President Obama is urging another short-term fix to avoid automatic spending cuts set to hit March 1, calling on Congress to come up with an alternative package containing tens of billions of dollars in spending cuts and tax revenue. Republican leaders, though, quickly raised concern that the president was setting the stage for another round of tax hikes.
"There is no reason that the jobs of thousands of Americans ... not to mention the growth of the entire economy, should be put in jeopardy just because folks in Washington couldn't come together," Obama said Tuesday, during a brief statement at the White House.
The call is the latest effort to kick the can on a deadline set by Congress in the summer of 2011. As part of the debt-ceiling deal, Congress set in motion more than $1 trillion in defense and other spending cuts unless lawmakers found an alternative that achieved similar deficit reduction. They didn't.
Lawmakers, as part of the fiscal crisis deal at the end of 2012, delayed the automatic budget cuts for two months. But with less than a month left until the next deadline, Obama on Tuesday urged Congress -- if they can't enact a bigger package by then -- to draft a short-term package of "spending cuts and tax reforms" that would push off the deadline for a "few more months."
Noting that Congress is currently working on a broader package, Obama said "at the very least we should give them a chance to come up with this budget instead of making indiscriminate cuts now that would cost us jobs and significantly slow down our economy."
The move, though, underscores how little progress has been made toward a comprehensive solution.
It also raised renewed concerns among Republicans that Obama, after winning tax hikes on top earners during the fiscal-crisis talks, would push anew for more tax increases.
"We believe there is a better way to reduce the deficit, but Americans do not support sacrificing real spending cuts for more tax hikes," House Speaker John Boehner said in a statement.
Senate Republican Leader Mitch McConnell accused Obama of wanting to "delay" the cuts "for a few months with more permanent tax hikes at a time when American families are already feeling the pinch of the Obama economy."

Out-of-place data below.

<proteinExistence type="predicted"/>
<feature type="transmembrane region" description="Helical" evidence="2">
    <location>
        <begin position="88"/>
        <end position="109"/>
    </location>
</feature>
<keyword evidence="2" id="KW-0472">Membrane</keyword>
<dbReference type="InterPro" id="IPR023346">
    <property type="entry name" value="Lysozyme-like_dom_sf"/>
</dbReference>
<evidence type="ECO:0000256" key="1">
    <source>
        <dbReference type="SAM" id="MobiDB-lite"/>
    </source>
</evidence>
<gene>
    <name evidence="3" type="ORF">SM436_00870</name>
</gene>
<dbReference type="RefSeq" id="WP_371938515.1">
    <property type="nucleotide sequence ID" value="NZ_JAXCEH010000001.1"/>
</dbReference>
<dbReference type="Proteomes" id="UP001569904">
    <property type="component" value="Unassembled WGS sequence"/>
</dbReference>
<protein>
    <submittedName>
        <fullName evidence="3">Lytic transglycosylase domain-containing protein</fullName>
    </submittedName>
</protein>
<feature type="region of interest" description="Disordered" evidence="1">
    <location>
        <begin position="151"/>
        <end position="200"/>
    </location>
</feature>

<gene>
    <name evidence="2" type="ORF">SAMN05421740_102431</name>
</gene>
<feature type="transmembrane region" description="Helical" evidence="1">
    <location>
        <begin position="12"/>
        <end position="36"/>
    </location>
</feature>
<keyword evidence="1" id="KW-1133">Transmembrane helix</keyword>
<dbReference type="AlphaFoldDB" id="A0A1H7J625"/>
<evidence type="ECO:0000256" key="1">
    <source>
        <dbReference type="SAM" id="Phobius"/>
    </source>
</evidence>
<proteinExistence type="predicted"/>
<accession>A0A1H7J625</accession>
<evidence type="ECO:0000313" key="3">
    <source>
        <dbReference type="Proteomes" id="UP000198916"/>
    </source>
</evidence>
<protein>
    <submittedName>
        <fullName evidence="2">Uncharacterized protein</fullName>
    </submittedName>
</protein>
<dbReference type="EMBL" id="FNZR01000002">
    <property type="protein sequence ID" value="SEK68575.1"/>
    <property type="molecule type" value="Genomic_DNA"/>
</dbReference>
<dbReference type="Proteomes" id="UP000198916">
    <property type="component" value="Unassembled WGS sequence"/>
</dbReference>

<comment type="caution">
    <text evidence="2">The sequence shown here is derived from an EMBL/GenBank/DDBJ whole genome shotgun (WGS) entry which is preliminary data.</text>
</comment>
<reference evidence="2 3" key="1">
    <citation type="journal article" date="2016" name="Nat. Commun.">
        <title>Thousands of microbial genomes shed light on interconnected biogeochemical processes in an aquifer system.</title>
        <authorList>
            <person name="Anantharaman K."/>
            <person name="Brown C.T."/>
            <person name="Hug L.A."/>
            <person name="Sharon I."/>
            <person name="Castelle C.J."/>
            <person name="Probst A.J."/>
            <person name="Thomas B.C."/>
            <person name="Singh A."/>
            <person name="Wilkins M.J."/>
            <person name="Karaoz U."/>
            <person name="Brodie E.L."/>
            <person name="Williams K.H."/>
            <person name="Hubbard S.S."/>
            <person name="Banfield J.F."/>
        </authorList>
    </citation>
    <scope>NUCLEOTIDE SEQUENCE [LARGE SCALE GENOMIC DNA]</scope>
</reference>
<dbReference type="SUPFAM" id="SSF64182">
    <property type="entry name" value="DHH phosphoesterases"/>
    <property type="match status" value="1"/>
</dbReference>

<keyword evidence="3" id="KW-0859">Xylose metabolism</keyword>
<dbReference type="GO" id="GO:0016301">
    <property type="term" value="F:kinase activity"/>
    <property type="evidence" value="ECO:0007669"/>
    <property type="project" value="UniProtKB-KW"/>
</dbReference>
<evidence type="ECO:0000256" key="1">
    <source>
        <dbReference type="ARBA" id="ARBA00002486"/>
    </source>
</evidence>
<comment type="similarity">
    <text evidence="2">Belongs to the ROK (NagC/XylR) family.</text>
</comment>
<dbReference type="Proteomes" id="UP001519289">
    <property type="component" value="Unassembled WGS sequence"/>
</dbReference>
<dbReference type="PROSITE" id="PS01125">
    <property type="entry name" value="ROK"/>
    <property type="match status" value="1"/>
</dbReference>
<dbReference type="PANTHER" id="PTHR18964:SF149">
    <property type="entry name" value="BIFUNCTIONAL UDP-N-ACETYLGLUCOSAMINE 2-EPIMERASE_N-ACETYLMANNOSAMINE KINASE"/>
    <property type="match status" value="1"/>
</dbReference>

He called on the president to propose "significant spending reforms."
"The clock is ticking. It's time to get serious," McConnell said.
Obama said in an interview with CBS before the Super Bowl on Sunday that he doesn't think tax rates will need to be raised again. But he indicated he wants to raise revenue by closing loopholes.
"There is no doubt we need additional revenue, coupled with smart spending reductions, in order to bring down our deficit," he said.
The automatic cuts, if they are allowed to proceed, could require widespread layoffs and indiscriminately affect defense programs and domestic spending accounts.
Obama is asking for a targeted way to reduce the deficit in the short term, perhaps several months. White House officials said that Congress needs more time to work out a 10-year plan worth more than $1 trillion in deficit reduction. Obama is not placing a time span or a dollar amount on the short-term plan. Officials said he will leave that to Congress.
Finding deficit reductions of up to $85 billion would put off the automatic cuts, known as a "sequester" in government budget language, until the start of the new fiscal year.
The White House cited as part of its rationale that the annual budget process in Congress won't even be complete by March 1 -- Obama, though, came under fire Monday for missing the deadline for submitting his own budget proposal for the next fiscal year.
White House officials say the delay will give Congress and the administration time to negotiate a long-term deal through the regular legislative budget process.
The automatic cuts are part of a 10-year, $1 trillion deficit reduction plan that was supposed to spur Congress and the administration to act on long-term fiscal policies that would stabilize the nation's debt. Though Congress and the White House have agreed on about $2.6 trillion in cuts and higher taxes since the beginning of 2011, they have been unable to close the deal on their goal of reducing deficits by about $4 trillion over a decade.
If the automatic cuts are allowed to kick in, they would reduce Pentagon spending by 7 percent and domestic programs by 5 percent. Food stamps and Medicaid would be exempt, but Medicare could take up to a 2 percent reduction, under the plan.
The Associated Press contributed to this report.